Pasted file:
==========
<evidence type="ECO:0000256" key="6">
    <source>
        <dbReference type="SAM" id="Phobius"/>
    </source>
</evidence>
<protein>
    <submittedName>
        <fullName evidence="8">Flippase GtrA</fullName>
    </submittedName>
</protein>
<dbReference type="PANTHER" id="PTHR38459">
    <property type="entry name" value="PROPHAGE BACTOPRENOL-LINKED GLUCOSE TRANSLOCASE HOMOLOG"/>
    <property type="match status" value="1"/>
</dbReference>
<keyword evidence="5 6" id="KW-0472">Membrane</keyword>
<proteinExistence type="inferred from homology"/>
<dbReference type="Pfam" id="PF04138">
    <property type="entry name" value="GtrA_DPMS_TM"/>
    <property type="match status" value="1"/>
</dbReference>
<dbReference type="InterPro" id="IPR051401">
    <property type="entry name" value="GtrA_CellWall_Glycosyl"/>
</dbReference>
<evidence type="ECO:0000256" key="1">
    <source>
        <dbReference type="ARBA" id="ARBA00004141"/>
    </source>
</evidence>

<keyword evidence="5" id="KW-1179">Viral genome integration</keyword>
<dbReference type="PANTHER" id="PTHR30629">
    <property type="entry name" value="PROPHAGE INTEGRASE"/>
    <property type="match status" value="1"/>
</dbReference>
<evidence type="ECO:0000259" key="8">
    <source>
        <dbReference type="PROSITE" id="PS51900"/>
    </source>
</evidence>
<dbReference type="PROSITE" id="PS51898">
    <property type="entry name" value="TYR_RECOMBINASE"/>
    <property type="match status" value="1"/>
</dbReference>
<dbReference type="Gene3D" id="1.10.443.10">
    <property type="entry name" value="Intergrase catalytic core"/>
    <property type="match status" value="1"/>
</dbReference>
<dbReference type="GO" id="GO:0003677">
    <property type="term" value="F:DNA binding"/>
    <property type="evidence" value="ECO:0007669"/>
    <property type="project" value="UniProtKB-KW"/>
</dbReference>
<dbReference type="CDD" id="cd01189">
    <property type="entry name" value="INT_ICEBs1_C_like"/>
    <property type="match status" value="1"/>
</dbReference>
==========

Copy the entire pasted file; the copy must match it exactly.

<evidence type="ECO:0000256" key="6">
    <source>
        <dbReference type="SAM" id="Phobius"/>
    </source>
</evidence>
<protein>
    <submittedName>
        <fullName evidence="8">Flippase GtrA</fullName>
    </submittedName>
</protein>
<dbReference type="PANTHER" id="PTHR38459">
    <property type="entry name" value="PROPHAGE BACTOPRENOL-LINKED GLUCOSE TRANSLOCASE HOMOLOG"/>
    <property type="match status" value="1"/>
</dbReference>
<keyword evidence="5 6" id="KW-0472">Membrane</keyword>
<proteinExistence type="inferred from homology"/>
<dbReference type="Pfam" id="PF04138">
    <property type="entry name" value="GtrA_DPMS_TM"/>
    <property type="match status" value="1"/>
</dbReference>
<dbReference type="InterPro" id="IPR051401">
    <property type="entry name" value="GtrA_CellWall_Glycosyl"/>
</dbReference>
<evidence type="ECO:0000256" key="1">
    <source>
        <dbReference type="ARBA" id="ARBA00004141"/>
    </source>
</evidence>

<keyword evidence="5" id="KW-1179">Viral genome integration</keyword>
<dbReference type="PANTHER" id="PTHR30629">
    <property type="entry name" value="PROPHAGE INTEGRASE"/>
    <property type="match status" value="1"/>
</dbReference>
<evidence type="ECO:0000259" key="8">
    <source>
        <dbReference type="PROSITE" id="PS51900"/>
    </source>
</evidence>
<dbReference type="PROSITE" id="PS51898">
    <property type="entry name" value="TYR_RECOMBINASE"/>
    <property type="match status" value="1"/>
</dbReference>
<dbReference type="Gene3D" id="1.10.443.10">
    <property type="entry name" value="Intergrase catalytic core"/>
    <property type="match status" value="1"/>
</dbReference>
<dbReference type="GO" id="GO:0003677">
    <property type="term" value="F:DNA binding"/>
    <property type="evidence" value="ECO:0007669"/>
    <property type="project" value="UniProtKB-KW"/>
</dbReference>
<dbReference type="CDD" id="cd01189">
    <property type="entry name" value="INT_ICEBs1_C_like"/>
    <property type="match status" value="1"/>
</dbReference>